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       mremap - remap a virtual memory address


       #define _GNU_SOURCE
       #include <sys/mman.h>

       void *mremap(void *old_address, size_t old_size,
                    size_t new_size, int flags);


       mremap()  expands  (or shrinks) an existing memory mapping, potentially
       moving it at the same time (controlled by the flags  argument  and  the
       available virtual address space).

       old_address  is  the  old  address of the virtual memory block that you
       want to expand (or shrink).  Note  that  old_address  has  to  be  page
       aligned.   old_size  is  the  old  size  of  the  virtual memory block.
       new_size is the requested size of the virtual memory  block  after  the

       In Linux the memory is divided into pages.  A user process has (one or)
       several linear virtual memory segments.  Each  virtual  memory  segment
       has  one  or  more  mappings  to real memory pages (in the page table).
       Each virtual memory segment has its  own  protection  (access  rights),
       which  may  cause  a  segmentation  violation if the memory is accessed
       incorrectly (e.g., writing to a read-only segment).  Accessing  virtual
       memory   outside  of  the  segments  will  also  cause  a  segmentation

       mremap() uses the  Linux  page  table  scheme.   mremap()  changes  the
       mapping  between  virtual addresses and memory pages.  This can be used
       to implement a very efficient realloc(3).

       The flags bit-mask argument may be 0, or include the following flag:

              By default, if there is not sufficient space to expand a mapping
              at  its  current location, then mremap() fails.  If this flag is
              specified, then the kernel is permitted to relocate the  mapping
              to  a  new  virtual  address,  if  necessary.  If the mapping is
              relocated, then absolute pointers into the old mapping  location
              become  invalid (offsets relative to the starting address of the
              mapping should be employed).

       MREMAP_FIXED (since Linux 2.3.31)
              This flag serves a similar purpose  to  the  MAP_FIXED  flag  of
              mmap(2).   If  this  flag  is specified, then mremap() accepts a
              fifth argument,  void  *new_address,  which  specifies  a  page-
              aligned  address  to  which  the  mapping  must  be  moved.  Any
              previous mapping at the address range specified  by  new_address
              and  new_size  is  unmapped.  If MREMAP_FIXED is specified, then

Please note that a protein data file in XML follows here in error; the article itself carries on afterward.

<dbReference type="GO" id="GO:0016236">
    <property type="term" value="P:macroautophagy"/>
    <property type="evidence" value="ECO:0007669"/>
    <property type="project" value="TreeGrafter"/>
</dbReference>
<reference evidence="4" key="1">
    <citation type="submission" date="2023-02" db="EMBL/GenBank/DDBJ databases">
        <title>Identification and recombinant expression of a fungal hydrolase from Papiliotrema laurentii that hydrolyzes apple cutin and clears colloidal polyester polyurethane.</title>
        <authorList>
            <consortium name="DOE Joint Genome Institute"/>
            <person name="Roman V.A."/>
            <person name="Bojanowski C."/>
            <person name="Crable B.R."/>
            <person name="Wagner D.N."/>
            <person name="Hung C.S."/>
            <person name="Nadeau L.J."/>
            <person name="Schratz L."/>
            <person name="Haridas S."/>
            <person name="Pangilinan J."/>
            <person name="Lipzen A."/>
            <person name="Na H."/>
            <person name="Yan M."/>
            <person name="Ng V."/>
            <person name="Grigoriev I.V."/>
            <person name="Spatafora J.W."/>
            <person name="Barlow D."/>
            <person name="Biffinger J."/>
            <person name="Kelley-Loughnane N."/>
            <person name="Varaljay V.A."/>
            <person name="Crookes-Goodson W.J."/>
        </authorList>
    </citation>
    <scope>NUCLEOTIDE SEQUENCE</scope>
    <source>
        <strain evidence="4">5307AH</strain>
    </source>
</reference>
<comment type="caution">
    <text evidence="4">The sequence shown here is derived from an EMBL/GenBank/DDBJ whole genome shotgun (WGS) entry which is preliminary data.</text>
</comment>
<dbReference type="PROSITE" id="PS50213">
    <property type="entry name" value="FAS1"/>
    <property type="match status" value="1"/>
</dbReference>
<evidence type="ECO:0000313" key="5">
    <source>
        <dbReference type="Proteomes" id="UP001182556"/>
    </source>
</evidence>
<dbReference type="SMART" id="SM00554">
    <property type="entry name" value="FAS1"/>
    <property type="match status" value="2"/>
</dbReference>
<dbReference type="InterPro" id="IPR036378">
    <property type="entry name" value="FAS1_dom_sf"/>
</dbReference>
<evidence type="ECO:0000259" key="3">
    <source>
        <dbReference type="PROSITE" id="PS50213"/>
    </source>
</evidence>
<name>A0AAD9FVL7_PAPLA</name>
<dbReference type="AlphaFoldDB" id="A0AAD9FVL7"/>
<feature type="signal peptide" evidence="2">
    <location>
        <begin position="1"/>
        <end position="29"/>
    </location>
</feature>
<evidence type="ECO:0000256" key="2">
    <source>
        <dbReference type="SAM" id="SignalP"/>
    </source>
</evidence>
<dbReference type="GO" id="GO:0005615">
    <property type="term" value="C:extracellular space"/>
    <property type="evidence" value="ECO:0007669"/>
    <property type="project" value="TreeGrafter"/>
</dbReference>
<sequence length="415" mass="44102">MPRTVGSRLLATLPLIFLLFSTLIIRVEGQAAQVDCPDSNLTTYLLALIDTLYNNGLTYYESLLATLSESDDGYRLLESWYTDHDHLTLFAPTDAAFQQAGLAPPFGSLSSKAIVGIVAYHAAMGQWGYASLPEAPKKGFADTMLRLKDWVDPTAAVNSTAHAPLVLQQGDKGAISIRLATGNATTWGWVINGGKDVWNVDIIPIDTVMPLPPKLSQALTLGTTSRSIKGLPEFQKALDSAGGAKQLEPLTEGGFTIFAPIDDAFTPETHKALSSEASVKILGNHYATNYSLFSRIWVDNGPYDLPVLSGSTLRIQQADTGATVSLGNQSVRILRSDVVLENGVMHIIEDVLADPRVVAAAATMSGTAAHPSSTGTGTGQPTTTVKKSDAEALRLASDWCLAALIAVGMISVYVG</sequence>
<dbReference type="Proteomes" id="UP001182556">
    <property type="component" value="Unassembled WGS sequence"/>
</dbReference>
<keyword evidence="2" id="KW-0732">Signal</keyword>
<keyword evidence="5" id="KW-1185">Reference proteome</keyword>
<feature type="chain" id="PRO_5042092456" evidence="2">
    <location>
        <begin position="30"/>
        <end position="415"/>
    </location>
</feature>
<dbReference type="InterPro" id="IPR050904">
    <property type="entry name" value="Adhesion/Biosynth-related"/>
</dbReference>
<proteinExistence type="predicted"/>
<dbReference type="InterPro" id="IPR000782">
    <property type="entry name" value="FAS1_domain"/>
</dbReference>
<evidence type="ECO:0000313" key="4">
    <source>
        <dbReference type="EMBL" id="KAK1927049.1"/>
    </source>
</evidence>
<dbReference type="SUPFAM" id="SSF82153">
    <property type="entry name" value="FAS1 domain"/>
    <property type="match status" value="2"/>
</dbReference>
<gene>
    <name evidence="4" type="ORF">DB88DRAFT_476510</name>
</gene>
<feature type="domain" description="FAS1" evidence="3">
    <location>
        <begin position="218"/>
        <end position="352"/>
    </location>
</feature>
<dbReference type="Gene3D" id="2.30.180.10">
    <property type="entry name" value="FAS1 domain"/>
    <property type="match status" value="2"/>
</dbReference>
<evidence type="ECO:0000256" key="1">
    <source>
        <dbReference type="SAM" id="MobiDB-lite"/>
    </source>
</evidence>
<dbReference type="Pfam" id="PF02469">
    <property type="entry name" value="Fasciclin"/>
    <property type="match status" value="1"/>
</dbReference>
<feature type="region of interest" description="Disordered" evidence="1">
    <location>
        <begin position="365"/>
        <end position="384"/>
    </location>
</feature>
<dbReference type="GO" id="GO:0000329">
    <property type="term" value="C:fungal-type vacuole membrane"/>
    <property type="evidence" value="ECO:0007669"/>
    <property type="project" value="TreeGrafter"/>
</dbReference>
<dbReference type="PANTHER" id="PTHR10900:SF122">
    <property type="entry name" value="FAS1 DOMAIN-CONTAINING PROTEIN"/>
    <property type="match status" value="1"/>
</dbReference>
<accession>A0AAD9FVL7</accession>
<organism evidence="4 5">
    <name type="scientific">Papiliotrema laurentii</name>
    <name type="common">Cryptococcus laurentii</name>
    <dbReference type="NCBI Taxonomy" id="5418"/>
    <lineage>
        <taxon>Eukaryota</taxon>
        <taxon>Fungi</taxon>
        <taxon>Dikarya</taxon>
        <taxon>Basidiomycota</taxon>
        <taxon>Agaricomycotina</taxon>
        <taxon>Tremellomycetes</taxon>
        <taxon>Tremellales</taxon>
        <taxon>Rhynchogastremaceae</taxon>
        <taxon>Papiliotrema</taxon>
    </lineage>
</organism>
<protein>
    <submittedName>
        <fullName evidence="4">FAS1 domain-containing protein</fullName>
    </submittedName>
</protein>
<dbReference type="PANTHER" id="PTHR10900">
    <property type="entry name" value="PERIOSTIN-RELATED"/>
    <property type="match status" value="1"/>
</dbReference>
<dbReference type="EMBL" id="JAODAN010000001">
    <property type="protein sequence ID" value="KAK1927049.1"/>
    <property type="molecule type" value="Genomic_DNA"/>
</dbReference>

MREMAP_MAYMOVE must also be specified.

       If the memory segment specified by old_address and old_size  is  locked
       (using  mlock(2)  or  similar),  then  this lock is maintained when the
       segment is resized and/or relocated.  As a consequence, the  amount  of
       memory locked by the process may change.


       On  success  mremap() returns a pointer to the new virtual memory area.
       On error, the value MAP_FAILED (that is, (void *) -1) is returned,  and
       errno is set appropriately.


       EAGAIN The  caller tried to expand a memory segment that is locked, but
              this was  not  possible  without  exceeding  the  RLIMIT_MEMLOCK
              resource limit.

       EFAULT "Segmentation  fault."  Some address in the range old_address to
              old_address+old_size is an invalid virtual  memory  address  for
              this  process.   You  can  also  get  EFAULT even if there exist
              mappings that cover the whole address space requested, but those
              mappings are of different types.

       EINVAL An invalid argument was given.  Possible causes are: old_address
              was not page aligned;  a  value  other  than  MREMAP_MAYMOVE  or
              MREMAP_FIXED was specified in flags; new_size was zero; new_size
              or new_address was invalid; or the new address  range  specified
              by  new_address  and  new_size  overlapped the old address range
              specified by  old_address  and  old_size;  or  MREMAP_FIXED  was
              specified without also specifying MREMAP_MAYMOVE.

       ENOMEM The  memory  area  cannot  be  expanded  at  the current virtual
              address, and the MREMAP_MAYMOVE flag is not set in  flags.   Or,
              there is not enough (virtual) memory available.


       This  call  is  Linux-specific,  and  should  not  be  used in programs
       intended to be portable.


       Prior  to  version  2.4,  glibc  did  not  expose  the  definition   of
       MREMAP_FIXED,  and  the  prototype  for  mremap() did not allow for the
       new_address argument.


       brk(2),  getpagesize(2),  getrlimit(2),  mlock(2),  mmap(2),   sbrk(2),
       malloc(3), realloc(3), feature_test_macros(7)

       Your  favorite  OS  text  book  for  more  information on paged memory.
       (Modern Operating Systems by Andrew  S.  Tannenbaum,  Inside  Linux  by
       Randolf  Bentson, The Design of the UNIX Operating System by Maurice J.


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